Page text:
Friday, April 11, 2008

It’s Really About the Children

Anonymous, one of my most prolific readers, said this in response to my recent post:

I notice you're not making any demands of the parents of the children. I believe that's one of the biggest problems in education anywhere, and it certainly isn't better in the city. How about demanding that the parents do their part to support their children's education by teaching them basic manners, some sort of respect for authority, and participating by volunteering their time?

Well, Anonymous, you are obviously right. And, if I ever get the chance to play God, I am going to redesign the world so that every child has two loving and caring parents. I am going to make sure that every child lives in a stable home where there is sufficient income for each family member to have all of life’s necessities (and a few luxuries too). I will fix things so that parents teach every child basic manners and respect for authority. Of course, every child in my world will be able to attend preschool from at least the age of three and will therefore come into our public schools ready to learn. Each family will have at least one parent who will have the time and energy to volunteer at school for at least two hours every day. A parent will always be available to help each child with homework and to give them the encouragement children need to succeed in life.

Unfortunately, Anonymous, we have been dealt a different hand. Our city has thousands of children who, through no fault of their own, are trapped in a multi-generational cycle of poverty. Many times there is no responsible adult in their lives to teach them the manners and respect you say they should have. They don’t have a parent who has the time and energy to volunteer at school. They don’t live in a family in which the income is sufficient to provide them with life’s necessities. Many of them come to school hungry because there is not enough food for breakfast at home. These are the children that Dr. Crupi talked about in his report last fall:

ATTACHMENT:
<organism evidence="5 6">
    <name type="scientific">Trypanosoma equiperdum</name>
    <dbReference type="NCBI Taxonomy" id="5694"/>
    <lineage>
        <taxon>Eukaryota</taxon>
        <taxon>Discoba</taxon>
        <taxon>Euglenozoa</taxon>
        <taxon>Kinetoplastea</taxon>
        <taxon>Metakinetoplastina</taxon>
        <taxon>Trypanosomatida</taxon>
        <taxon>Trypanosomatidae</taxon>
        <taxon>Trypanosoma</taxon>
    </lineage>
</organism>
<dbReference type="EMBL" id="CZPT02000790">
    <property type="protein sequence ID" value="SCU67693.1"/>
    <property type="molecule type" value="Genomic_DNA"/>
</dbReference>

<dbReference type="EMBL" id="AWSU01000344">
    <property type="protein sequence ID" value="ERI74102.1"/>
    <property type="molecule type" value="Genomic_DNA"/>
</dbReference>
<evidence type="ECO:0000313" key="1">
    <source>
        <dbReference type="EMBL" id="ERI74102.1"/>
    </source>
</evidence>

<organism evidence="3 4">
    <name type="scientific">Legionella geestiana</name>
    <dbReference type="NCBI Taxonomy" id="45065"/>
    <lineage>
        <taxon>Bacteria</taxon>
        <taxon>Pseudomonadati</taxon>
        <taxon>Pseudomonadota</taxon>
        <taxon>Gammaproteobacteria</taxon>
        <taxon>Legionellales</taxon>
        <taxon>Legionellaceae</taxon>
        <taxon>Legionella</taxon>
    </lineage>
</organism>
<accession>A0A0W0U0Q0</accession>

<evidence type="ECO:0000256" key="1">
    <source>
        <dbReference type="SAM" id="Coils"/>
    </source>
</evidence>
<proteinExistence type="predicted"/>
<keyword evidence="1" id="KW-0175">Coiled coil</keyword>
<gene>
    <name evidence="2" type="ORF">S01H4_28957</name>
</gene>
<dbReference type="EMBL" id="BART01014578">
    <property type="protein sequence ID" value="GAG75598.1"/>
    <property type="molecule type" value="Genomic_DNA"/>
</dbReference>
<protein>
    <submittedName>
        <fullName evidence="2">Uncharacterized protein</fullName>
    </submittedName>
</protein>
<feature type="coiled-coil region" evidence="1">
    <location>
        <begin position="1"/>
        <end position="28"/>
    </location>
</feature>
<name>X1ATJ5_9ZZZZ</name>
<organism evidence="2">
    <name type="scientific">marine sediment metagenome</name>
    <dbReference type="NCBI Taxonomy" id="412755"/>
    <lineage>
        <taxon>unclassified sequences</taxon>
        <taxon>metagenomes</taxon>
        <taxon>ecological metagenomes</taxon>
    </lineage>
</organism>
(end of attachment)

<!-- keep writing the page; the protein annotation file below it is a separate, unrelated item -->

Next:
It doesn’t take a rocket scientist to realize that the Richmond public schools are getting large numbers of children who are not ready for school, who grow up in single parent homes that don’t (or find it difficult to) reinforce education, require nutritional support, and live in a community environment that that makes it very difficult to study and learn. The problem is exacerbated by the fact that much of the poverty is concentrated in 4000 public housing projects that are primarily located in Fairfield Court, Whitcomb Court, Gilpin Court and Creighton Court.

We, the community living in the City of Richmond have a choice. We can find people to blame, whether it’s the School Board or the Superintendent of Schools or school administrators or teachers or parents. We can throw up our hands in defeat and say that it is hopeless. Or, we can do what is necessary to make sure that our at-risk children have the opportunity to break out of their poverty. A first-class education is probably the only chance many of these children have to succeed in life. We must provide it to them. It is a simple matter of justice.

2 comments:

Gray said...

"...we can do what is necessary to make sure that our at-risk children have the opportunity to break out of their poverty. A first-class education is probably the only chance many of these children have to succeed in life. We must provide it to them. It is a simple matter of justice."

You summed it up very well. The key words are "opportunity" and "justice."

I find more often than not people first blame the kids and their home lives then the teachers before moving up the ladder to administration and policies. It reminds of the “War on Drugs” where the users then peddlers are busted but never the king pin.

Note: the Zero Tolerance policy like the "War on Drugs" targets the poor, especially the children without parent advocates.

Anonymous said...

Well said. I am glad to see some local businesses are allowing their employees, even encouraging employees to take time form their workday to mentor students.

What's interesting is when those mentors come to the same realization that I have- the state of the school buildings should be a priority, not an afterthought.

Now we just have to get the politicians to follow through on promises.